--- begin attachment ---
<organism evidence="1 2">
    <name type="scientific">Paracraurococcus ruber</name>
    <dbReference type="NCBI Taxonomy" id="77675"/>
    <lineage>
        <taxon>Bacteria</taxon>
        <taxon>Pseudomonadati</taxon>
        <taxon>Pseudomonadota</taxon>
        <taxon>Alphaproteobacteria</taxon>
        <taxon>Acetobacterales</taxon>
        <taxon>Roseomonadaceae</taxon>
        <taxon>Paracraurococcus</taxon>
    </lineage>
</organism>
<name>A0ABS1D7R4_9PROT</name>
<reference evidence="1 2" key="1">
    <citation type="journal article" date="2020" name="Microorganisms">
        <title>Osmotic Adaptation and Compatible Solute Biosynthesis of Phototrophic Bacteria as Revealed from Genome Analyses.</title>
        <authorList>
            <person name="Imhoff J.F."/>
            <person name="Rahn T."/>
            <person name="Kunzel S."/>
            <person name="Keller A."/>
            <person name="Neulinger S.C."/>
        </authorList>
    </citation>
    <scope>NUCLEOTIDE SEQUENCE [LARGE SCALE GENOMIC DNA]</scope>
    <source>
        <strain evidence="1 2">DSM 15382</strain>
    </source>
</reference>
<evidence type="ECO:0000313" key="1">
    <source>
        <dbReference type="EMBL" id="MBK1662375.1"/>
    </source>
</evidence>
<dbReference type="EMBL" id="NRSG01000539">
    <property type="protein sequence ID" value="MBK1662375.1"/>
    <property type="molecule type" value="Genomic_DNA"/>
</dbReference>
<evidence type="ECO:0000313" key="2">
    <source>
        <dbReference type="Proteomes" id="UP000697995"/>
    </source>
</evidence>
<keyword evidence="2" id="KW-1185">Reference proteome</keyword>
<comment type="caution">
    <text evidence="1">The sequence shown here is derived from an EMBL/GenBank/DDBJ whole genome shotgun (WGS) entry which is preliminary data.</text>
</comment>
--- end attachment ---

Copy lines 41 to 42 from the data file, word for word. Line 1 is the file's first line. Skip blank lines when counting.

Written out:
    <source>
        <dbReference type="Proteomes" id="UP000697995"/>